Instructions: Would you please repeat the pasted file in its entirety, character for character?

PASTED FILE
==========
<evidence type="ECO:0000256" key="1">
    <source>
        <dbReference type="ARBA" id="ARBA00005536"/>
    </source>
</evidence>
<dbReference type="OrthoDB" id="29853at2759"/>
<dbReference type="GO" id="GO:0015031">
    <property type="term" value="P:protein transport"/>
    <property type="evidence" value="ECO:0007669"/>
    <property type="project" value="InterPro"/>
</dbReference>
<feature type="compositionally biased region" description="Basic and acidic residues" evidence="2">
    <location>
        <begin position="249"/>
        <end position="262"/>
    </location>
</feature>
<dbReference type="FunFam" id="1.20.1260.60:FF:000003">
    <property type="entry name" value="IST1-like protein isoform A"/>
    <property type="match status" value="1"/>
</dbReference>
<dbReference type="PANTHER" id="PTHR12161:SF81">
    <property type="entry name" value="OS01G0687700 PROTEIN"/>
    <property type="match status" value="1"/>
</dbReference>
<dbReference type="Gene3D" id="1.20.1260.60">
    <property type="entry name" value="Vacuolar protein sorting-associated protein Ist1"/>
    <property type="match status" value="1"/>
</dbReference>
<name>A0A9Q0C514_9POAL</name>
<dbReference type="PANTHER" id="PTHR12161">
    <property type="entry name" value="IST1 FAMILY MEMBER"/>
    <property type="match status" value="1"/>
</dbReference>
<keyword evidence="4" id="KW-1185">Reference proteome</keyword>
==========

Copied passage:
<evidence type="ECO:0000256" key="1">
    <source>
        <dbReference type="ARBA" id="ARBA00005536"/>
    </source>
</evidence>
<dbReference type="OrthoDB" id="29853at2759"/>
<dbReference type="GO" id="GO:0015031">
    <property type="term" value="P:protein transport"/>
    <property type="evidence" value="ECO:0007669"/>
    <property type="project" value="InterPro"/>
</dbReference>
<feature type="compositionally biased region" description="Basic and acidic residues" evidence="2">
    <location>
        <begin position="249"/>
        <end position="262"/>
    </location>
</feature>
<dbReference type="FunFam" id="1.20.1260.60:FF:000003">
    <property type="entry name" value="IST1-like protein isoform A"/>
    <property type="match status" value="1"/>
</dbReference>
<dbReference type="PANTHER" id="PTHR12161:SF81">
    <property type="entry name" value="OS01G0687700 PROTEIN"/>
    <property type="match status" value="1"/>
</dbReference>
<dbReference type="Gene3D" id="1.20.1260.60">
    <property type="entry name" value="Vacuolar protein sorting-associated protein Ist1"/>
    <property type="match status" value="1"/>
</dbReference>
<name>A0A9Q0C514_9POAL</name>
<dbReference type="PANTHER" id="PTHR12161">
    <property type="entry name" value="IST1 FAMILY MEMBER"/>
    <property type="match status" value="1"/>
</dbReference>
<keyword evidence="4" id="KW-1185">Reference proteome</keyword>